Forgetting Things That Happened … and Remembering Things That Didn't! I've laughingly told close friends that one day I would write a column about forgetting things that happened and remembering things that didn't. Today is the day.
AARP has a monthly publication that often has good materials about ageing in America. This month has an article which confirms my lighthearted view of the past. Turns out that as we age our memories sometimes fill in details that were not there and omits things that were there.
When reminiscing with old friends I have had since the 1950s - like Mike Capps, Dale Duren and Steve Reid - I find we will disagree about some aspect of some story we both remember. It might be the color of a car. It might be the time and setting of an event which took place. It might be what someone said or did.
It is common for people of all ages to remember things differently. There's a reason eyewitness testimony is considered by many in the legal business to be less reliable than video recordings, or circumstantial evidence, or scientific boundaries. We know that when people experience an event, the memory and perception they have of the event is unique to them. Two people view an accident or incident from two different perspectives and see those events differently in terms of causation and fault.
Sometimes the difference in perspective is based upon location. Sometimes it is based upon the exact moment each person began to perceive the event. Sometimes, however, it is the bias or prejudice of a person which alters their perception of such events. So unless we have video which can be viewed over and over, from multiple angles, we often cannot know for a certainty whether a witness is telling THE truth, or merely telling his or her truth.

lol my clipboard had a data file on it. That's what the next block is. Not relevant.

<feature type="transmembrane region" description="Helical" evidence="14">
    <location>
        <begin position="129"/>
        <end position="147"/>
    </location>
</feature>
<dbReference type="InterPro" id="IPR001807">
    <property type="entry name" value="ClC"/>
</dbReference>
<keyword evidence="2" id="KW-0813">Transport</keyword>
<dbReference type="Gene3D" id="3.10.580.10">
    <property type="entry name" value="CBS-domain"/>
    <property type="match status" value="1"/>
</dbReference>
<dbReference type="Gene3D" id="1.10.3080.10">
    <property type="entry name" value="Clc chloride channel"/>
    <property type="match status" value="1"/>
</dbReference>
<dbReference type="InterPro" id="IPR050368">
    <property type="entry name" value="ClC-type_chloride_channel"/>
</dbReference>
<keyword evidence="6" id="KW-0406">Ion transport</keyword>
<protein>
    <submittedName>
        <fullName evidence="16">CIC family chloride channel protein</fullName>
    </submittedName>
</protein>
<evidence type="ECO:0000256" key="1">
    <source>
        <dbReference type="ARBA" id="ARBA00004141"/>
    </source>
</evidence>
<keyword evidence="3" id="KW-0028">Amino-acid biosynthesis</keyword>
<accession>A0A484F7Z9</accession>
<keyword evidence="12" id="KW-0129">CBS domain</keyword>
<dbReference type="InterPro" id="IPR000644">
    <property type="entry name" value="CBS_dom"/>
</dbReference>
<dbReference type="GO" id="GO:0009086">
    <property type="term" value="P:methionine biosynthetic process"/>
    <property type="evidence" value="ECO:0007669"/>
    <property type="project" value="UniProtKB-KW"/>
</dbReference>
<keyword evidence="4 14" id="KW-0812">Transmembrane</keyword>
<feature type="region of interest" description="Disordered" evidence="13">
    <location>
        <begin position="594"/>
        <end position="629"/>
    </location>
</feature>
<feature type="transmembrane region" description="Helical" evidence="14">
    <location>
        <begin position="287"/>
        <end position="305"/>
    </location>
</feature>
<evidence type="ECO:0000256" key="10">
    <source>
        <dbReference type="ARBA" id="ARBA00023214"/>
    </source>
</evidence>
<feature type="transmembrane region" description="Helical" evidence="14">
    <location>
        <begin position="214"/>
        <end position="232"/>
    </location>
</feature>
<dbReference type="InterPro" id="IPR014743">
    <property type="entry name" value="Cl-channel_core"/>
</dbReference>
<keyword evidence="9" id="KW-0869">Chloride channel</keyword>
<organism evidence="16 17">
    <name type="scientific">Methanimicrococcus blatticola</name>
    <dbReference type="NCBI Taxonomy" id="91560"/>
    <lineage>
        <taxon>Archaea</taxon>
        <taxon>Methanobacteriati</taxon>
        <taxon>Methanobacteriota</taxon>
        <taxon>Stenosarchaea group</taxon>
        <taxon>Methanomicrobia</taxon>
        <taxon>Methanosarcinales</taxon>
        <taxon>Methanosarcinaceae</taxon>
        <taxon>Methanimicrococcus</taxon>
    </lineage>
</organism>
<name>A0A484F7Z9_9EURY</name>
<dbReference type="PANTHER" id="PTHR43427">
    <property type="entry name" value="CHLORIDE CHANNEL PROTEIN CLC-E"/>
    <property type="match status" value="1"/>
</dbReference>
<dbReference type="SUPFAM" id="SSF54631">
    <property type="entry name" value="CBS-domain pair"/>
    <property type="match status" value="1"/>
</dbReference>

In the stories I talk about with my longtime friends, nothing important is at stake. We're merely talking over old times. But what about the senior citizen who is at the doctor - who is perhaps half their age - and the doctor says "take 1 pill four times a day," but the patient comes away thinking "take 4 pills one time a day"? This is why it is important to get medical instructions in writing, to read them carefully, and to follow them.
I also joke with friends that I can remember every detail of some story from forty years ago - but I can't remember whether I told you this story last week. That's funny because it is true. The long past event may be clear in my mind, as I have recalled it many times, told it many times. But remembering who I've told it to is a whole different matter.
As we remember our past - both the immediate past and the long ago past - we are wise to comprehend that memory is subject to omissions and additions. If it is important, write it down at or near the time it happened. Keep it in a notebook you can consult later. You'd be surprised how much this will help you, at any age, keep track of what you do.
Copyright 2018, Jim "Pappy" Moore, all rights reserved.